Collector shuts mobile tower near Yerawada prison, over 19,000 locals affected

Jun 01, 2016, 11:20 IST | Chaitraly Deshmukh

Around 19,700 people affected by collector's decision to target illegal towers in Yerawada Central Prison's vicinity

Pune: Around 20,000 citizens have become collateral damage in Yerawada Central Prison authorities’ efforts to plug loopholes within the premises. Suspecting that inmates had managed to slip in mobile phones despite body scanners and frisking in the high-security facility and had found a way to beat their jammers, prison authorities requested the District Collector, Saurabh Rao, to remove one mobile tower in the vicinity.

Yerawada Central Prison
Yerawada Central Prison. File pic

Rao, who is also the head of a constituent body of the prison, directed the Pune Municipal Corporation (PMC) to look into the issue. The civic officials, however, found a number of illegal towers in the vicinity of the jail and cut their wires a week ago.
Since then, citizens within a radius of 4-5 km are barely able to access their networks. People are often seen on their rooftops or walking quite a distance to catch a network signal. When mid-day visited the area yesterday, all networks were down.

Affected residents took out a signature campaign over the last week to convince civic officials to look into the issue.
Affected residents took out a signature campaign over the last week to convince civic officials to look into the issue.

Extent of problem
That the prison authorities had a hand in the issue came to light only after a local corporator Dr Siddharth Dhende, who runs a clinic in the vicinity of the prison, noticed that the problem was widespread. “We were facing poor network coverage for a week. Initially, I thought it was a problem with the service provider, but when more and more complaints about it started pouring in, I realised the extent of the problem. That prompted us to conduct a survey in the ward. Of the 40,000 constituents, nearly 19,700 were affected. We took out a signature campaign and approached the PMC.” It was during discussions with civic officials that they realised that prison authorities had set the ball rolling on the problem.

Letter of discontent
The officials revealed that Yerawada Central Prison’s Superintendent UT Pawar had written a letter to Rao, pointing out that hardened criminals, terrorists, ganglords and Maoists have been lodged in the facility and the presence of mobile towers in the vicinity offered them an opportunity to run their operations from within the premises. In the past, several mobile phones have been recovered from the inmates. Pawar then suggested that one mobile tower in the vicinity be removed as part of stringent security measures.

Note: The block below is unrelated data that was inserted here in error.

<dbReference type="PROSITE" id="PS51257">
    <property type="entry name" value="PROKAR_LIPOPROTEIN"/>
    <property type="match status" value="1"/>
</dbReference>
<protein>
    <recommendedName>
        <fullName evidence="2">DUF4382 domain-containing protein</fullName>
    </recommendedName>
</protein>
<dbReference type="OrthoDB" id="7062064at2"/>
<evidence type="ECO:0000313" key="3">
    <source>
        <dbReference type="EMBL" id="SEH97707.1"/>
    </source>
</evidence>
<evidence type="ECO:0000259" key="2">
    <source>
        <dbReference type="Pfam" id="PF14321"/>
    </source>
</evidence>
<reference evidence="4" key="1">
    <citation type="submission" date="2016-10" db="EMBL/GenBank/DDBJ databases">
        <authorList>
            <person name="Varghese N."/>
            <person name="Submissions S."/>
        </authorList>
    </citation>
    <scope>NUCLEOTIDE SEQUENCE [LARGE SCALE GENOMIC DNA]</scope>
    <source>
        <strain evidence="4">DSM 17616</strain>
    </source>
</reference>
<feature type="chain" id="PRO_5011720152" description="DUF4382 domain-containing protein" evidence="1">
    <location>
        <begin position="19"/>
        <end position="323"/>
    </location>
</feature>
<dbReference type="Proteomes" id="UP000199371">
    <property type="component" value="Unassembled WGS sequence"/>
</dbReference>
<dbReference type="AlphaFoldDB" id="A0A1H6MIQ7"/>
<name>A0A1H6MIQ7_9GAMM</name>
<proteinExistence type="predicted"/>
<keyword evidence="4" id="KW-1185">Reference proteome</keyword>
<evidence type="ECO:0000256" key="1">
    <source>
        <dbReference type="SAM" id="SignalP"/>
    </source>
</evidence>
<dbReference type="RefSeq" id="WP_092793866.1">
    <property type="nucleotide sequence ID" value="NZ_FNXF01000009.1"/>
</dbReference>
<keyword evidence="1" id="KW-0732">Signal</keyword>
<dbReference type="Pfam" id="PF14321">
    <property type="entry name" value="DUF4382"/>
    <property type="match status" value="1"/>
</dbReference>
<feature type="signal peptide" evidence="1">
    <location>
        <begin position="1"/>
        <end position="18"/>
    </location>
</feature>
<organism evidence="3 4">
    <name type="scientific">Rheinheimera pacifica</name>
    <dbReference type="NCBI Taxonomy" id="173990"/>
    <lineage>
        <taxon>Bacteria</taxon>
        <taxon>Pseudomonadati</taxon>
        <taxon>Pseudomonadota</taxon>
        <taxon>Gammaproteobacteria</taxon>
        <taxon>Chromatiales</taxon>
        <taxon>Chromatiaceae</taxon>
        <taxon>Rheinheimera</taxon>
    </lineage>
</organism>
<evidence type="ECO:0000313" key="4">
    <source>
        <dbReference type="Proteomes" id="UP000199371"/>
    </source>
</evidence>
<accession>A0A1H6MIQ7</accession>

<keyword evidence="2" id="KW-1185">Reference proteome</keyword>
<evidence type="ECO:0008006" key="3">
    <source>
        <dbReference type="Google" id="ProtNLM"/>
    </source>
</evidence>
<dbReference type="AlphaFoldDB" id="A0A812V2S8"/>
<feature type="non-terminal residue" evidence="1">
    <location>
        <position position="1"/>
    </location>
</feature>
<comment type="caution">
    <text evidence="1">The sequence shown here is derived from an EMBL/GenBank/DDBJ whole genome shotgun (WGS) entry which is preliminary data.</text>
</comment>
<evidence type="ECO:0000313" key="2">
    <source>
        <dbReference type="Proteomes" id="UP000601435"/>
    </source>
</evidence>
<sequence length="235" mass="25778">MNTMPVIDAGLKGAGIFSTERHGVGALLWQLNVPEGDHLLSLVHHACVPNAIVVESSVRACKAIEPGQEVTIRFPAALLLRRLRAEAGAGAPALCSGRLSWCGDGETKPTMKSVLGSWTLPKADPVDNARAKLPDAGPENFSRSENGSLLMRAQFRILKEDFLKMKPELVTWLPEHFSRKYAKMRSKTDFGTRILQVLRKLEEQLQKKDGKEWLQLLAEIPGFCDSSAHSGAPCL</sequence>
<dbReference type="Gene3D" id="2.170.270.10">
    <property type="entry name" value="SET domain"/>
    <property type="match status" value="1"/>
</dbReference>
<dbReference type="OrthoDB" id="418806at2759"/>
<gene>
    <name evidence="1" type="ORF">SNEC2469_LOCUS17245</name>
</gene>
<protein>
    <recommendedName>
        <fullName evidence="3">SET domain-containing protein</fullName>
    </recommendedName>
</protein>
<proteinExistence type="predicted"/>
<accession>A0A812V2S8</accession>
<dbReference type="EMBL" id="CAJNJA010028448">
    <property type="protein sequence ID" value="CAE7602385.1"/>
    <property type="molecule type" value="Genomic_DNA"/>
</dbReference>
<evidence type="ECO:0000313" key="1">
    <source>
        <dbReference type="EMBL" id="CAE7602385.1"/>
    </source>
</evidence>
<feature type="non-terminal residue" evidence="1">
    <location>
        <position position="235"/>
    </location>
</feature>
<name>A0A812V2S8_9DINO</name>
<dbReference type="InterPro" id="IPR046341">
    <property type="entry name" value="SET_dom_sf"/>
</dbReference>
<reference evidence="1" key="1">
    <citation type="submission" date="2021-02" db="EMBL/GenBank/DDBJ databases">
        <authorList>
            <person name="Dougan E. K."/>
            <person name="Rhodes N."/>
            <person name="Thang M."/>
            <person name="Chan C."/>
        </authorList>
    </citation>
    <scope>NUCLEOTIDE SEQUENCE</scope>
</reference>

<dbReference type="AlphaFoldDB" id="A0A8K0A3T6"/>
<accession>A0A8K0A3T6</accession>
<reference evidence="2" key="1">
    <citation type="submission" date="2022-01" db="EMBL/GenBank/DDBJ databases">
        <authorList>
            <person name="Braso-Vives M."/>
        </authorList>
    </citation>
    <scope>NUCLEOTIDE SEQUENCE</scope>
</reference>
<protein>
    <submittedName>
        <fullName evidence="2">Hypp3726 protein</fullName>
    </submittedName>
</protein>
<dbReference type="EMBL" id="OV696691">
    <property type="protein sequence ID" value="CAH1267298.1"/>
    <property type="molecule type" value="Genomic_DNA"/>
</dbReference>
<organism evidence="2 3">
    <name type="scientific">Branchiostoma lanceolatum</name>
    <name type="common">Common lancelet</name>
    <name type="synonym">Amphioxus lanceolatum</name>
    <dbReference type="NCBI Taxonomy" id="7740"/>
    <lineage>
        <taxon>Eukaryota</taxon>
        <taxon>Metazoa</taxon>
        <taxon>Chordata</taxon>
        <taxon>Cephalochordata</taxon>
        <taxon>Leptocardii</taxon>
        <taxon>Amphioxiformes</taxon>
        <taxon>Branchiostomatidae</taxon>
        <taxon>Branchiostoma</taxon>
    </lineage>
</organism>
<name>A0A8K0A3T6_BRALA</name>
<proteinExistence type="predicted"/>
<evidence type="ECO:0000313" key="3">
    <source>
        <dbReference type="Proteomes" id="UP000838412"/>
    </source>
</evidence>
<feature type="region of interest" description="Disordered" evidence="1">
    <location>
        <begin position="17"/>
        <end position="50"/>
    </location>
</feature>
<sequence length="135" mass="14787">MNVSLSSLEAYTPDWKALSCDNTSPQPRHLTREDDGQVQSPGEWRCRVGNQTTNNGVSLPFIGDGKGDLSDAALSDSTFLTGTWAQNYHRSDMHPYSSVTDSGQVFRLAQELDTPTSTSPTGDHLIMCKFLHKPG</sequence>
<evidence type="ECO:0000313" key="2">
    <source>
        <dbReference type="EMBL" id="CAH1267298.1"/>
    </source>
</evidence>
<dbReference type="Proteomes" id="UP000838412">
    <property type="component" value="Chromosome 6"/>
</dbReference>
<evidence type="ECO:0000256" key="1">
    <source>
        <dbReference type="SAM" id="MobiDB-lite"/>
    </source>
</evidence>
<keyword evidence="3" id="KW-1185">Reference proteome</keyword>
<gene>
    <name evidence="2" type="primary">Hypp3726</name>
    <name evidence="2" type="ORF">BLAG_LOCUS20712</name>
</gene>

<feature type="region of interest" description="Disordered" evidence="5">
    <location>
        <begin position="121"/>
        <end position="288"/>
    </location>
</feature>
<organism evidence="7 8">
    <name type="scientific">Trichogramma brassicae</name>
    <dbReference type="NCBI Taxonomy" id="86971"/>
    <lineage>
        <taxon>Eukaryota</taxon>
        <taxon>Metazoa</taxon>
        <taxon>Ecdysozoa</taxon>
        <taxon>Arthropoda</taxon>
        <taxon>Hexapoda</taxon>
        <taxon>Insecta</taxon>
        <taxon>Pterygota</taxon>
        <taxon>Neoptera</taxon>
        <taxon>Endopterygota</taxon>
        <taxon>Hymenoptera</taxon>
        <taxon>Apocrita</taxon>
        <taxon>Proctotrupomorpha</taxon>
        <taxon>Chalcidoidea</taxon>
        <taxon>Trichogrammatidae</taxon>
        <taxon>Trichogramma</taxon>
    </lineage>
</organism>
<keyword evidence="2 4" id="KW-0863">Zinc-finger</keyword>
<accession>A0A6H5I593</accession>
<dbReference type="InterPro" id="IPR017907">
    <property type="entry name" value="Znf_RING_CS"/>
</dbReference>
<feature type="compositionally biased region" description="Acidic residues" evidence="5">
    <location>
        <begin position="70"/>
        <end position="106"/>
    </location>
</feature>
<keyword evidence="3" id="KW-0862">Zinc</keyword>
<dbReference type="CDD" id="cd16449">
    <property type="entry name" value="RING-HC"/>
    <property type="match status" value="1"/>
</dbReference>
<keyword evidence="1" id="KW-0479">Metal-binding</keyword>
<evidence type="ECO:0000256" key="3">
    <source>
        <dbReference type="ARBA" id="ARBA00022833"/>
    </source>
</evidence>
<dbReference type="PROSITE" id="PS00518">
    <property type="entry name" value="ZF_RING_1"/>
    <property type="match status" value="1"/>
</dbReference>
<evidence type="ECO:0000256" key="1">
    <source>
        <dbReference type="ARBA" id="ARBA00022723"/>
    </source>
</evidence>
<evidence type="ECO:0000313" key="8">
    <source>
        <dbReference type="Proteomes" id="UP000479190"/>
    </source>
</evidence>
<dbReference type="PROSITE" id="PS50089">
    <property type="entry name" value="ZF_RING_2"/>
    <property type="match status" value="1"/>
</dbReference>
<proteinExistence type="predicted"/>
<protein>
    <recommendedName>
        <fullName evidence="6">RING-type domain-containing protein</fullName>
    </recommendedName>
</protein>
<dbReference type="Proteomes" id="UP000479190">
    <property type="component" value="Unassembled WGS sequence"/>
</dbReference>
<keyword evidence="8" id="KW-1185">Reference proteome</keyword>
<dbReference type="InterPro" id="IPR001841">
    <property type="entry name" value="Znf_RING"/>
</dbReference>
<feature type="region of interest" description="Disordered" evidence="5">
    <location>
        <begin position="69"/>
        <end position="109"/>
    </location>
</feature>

Rao told mid-day that he directed the PMC to conduct a survey and go only after illegal towers. “Turned out, most of the towers were illegal. The PMC cut their lines. We have no been told that a number of citizens are facing a problem due to this. We have directed errant network providers to pay their dues or the penalty amount and get the issue resolved.” He said the PMC has also been ordered not to clear any more tower in the prison’s vicinity. “We have asked the prison authorities to step up their security and put more jammers.”

Despite repeated attempts, Pawar could not be contacted.

Inspector General of Prisons BK Upadhyay said he was not aware of such a letter having been to the PMC. “The superintendent may have sent this letter with good intentions. He has the power to do so.”

Hoodwinking cops
A senior jail official said the prison has 4,867 inmates, and a staff strength of around 145. “We have jammers in place and frisk prisoners when they enter the facility. Still, some manage to hide their mobile phones from us. That’s why we made the suggestion to the collector that he target mobile towers.” He added that the prison authorities didn’t realise the enormity of their ‘suggestion’.

Residents affected
Shyam Gupta, who runs a cutlery shops in the area, said he had missed a big delivery from his supplier because of the poor network. “I have suffered a huge loss. Even people wanting home deliveries haven’t been able to place their orders through phone calls.” Gopal Swamy Pal, a resident, said his niece tried to check her HSC examination results for a whole day but couldn’t connect to the website. “We can’t even book our LPG cylinder refills and conduct online transactions.”

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